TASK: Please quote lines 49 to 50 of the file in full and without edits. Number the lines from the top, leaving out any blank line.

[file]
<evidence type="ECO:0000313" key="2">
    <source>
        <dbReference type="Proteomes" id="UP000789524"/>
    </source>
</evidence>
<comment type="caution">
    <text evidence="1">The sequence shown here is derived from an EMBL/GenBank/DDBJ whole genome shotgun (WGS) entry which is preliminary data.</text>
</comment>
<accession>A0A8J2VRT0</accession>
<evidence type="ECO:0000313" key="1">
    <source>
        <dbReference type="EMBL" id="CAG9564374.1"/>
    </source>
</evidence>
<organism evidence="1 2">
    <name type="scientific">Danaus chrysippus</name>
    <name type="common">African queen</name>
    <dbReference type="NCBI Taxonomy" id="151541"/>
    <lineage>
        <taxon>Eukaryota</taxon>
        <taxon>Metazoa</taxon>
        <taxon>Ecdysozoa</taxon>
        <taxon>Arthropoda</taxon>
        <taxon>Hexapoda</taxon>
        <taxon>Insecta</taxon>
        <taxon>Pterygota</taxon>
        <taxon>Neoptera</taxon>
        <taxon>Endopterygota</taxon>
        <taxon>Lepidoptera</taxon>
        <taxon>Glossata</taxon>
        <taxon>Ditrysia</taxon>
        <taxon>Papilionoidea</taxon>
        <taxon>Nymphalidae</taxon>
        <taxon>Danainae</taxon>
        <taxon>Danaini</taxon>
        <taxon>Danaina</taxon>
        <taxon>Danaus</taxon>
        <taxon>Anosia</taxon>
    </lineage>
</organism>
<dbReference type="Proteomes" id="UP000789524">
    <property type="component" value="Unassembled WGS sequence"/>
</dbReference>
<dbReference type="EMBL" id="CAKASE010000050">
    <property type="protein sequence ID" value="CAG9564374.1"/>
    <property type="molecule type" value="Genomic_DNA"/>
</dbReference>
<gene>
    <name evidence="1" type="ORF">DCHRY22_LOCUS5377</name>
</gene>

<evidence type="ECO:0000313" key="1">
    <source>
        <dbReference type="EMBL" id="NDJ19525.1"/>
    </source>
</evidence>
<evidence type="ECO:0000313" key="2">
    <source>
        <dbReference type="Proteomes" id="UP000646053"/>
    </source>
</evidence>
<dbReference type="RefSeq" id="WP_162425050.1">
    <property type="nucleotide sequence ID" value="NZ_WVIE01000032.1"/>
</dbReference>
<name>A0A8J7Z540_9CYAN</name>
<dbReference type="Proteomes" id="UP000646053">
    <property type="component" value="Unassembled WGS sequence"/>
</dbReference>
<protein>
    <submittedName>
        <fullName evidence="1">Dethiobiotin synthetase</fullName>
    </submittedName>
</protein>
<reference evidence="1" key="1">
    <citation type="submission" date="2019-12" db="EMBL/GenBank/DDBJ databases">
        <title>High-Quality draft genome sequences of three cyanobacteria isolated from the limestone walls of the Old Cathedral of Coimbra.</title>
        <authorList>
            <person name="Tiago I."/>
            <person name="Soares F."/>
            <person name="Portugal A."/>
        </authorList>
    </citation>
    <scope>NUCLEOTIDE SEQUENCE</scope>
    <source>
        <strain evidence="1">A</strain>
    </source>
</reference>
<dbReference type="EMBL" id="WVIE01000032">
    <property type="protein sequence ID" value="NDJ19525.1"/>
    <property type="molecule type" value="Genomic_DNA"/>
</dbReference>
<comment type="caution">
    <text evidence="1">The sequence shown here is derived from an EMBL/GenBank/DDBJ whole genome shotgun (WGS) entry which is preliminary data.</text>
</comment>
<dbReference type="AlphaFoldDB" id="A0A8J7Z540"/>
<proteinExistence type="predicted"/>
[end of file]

    <name evidence="1" type="ORF">DCHRY22_LOCUS5377</name>
</gene>